It’s the insistence that if Steven Gerrard breaks wind it is the most beautifully scented guff the world has been lucky enough to smell and that he is so committed to producing guffs in his local area that he definitely never ever wanted to produce them in west London. Yeah, that already weak analogy has fallen over like a website managed by ‘technical staff’ who are really starting to p*ss us off.
On the Liverpool official website, there is a songbook for sale. It is presumably a memento rather than something actually used by match-going supporters, but it is impossible to escape the religious symbolism. As ever with Liverpool, symbolism is pushed into your eyes, ears and brain. Look at this paragraph of spiel:
‘Anfield is a place of worship. And when it comes to inventing funny and inspirational songs for their team, no other set of fans can compare with the famous Kopites of Liverpool Football Club. The Anfield Songbook is a collection of the timeless anthems, traditional classics, player chants and witty one-liners that have made the Kop unique.’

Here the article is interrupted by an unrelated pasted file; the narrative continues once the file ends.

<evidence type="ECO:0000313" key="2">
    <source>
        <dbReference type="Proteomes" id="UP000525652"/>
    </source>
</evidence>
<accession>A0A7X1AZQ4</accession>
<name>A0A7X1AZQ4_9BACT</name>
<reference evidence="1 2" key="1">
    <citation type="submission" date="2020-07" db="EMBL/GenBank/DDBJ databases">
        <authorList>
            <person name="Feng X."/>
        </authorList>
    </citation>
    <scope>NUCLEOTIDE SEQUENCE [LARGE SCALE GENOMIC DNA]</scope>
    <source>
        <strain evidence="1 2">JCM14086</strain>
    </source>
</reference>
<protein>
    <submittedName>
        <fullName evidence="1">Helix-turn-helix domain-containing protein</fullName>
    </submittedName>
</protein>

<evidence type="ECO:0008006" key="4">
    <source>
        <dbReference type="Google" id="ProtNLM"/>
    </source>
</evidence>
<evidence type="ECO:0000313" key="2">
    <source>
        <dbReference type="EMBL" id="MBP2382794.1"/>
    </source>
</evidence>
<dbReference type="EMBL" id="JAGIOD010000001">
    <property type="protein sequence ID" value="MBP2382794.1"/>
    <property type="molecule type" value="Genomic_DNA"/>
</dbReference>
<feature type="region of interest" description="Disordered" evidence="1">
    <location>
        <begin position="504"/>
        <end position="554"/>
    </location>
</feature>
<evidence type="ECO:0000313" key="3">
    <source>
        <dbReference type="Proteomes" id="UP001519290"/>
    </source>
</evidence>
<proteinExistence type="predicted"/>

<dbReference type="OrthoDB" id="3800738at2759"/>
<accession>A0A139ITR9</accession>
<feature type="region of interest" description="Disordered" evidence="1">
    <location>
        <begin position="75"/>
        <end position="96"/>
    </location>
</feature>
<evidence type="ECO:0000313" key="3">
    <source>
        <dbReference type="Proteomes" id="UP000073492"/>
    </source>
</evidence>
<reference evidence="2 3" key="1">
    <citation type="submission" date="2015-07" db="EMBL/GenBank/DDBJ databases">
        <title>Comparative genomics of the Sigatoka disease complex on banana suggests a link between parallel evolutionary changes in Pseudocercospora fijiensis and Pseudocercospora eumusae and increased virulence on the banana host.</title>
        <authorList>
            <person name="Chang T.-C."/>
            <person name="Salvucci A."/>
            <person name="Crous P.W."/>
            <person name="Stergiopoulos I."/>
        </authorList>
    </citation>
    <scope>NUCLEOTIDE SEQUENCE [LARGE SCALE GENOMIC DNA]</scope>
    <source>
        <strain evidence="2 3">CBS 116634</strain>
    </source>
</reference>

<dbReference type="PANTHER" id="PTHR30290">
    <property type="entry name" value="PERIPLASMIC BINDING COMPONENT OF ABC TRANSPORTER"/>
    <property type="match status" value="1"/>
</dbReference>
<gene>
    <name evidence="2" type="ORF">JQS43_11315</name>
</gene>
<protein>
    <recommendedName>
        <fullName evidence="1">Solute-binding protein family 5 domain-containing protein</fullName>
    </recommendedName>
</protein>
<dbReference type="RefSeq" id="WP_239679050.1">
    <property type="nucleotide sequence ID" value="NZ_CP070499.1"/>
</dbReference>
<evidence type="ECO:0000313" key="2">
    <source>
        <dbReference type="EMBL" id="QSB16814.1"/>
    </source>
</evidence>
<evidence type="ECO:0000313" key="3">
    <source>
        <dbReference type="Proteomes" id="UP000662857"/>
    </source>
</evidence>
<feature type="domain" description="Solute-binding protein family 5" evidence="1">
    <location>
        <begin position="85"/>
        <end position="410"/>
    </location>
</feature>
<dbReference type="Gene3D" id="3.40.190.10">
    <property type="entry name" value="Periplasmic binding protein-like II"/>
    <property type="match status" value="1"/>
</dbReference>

That’s it, Liverpool fans. That paragraph there encapsulates why some football supporters think you are either tiresome, cringeworthy or both. So very many of you are wonderful, but at no other club does the militant minority place itself front and centre. Well, maybe at Arsenal.
Worst thing about the ground
Some of the views at the backs of the stands are horrendous, and ‘that special Kop atmosphere’ will leave any first-time spectator feeling flat unless they are attending a high-profile match or European night, but anything other than that would be pedantry. Anfield is still a wonderful place to watch football.